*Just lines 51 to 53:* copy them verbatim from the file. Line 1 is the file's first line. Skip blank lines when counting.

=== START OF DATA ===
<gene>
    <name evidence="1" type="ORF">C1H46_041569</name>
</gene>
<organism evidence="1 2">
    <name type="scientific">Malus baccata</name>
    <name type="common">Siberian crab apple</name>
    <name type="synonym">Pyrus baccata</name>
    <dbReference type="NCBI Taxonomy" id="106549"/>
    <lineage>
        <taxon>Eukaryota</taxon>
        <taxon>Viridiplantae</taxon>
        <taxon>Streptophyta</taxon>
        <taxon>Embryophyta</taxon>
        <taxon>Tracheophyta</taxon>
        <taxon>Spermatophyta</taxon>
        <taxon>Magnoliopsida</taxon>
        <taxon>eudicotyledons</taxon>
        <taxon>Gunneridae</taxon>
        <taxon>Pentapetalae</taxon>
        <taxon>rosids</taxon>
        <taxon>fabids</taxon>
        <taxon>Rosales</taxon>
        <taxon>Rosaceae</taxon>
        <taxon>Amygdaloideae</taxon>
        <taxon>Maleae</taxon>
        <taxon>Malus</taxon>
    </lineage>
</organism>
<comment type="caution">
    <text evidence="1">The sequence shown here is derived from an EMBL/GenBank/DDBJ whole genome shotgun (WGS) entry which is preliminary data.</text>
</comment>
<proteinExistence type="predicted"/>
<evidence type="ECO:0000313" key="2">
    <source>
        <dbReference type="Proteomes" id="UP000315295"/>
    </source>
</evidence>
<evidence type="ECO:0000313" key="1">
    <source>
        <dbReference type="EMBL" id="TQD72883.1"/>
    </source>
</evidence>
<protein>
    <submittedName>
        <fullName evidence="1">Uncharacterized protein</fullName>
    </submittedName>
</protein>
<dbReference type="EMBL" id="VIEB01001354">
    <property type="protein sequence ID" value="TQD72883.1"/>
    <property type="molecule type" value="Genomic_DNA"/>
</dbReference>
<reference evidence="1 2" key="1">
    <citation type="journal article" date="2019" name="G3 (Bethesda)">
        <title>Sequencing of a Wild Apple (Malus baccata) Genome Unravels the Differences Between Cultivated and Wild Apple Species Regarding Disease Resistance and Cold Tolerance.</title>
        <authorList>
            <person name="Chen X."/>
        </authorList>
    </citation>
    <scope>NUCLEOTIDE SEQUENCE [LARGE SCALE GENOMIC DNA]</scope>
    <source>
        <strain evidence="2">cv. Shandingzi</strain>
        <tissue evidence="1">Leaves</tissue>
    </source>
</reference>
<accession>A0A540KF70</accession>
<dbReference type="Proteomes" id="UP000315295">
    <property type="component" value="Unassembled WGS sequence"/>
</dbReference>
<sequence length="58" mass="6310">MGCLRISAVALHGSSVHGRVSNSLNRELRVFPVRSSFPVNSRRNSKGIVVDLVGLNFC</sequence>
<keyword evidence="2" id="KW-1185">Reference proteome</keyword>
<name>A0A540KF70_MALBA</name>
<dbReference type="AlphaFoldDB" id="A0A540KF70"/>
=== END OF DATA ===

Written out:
</dbReference>
<reference evidence="1 2" key="1">
    <citation type="journal article" date="2019" name="G3 (Bethesda)">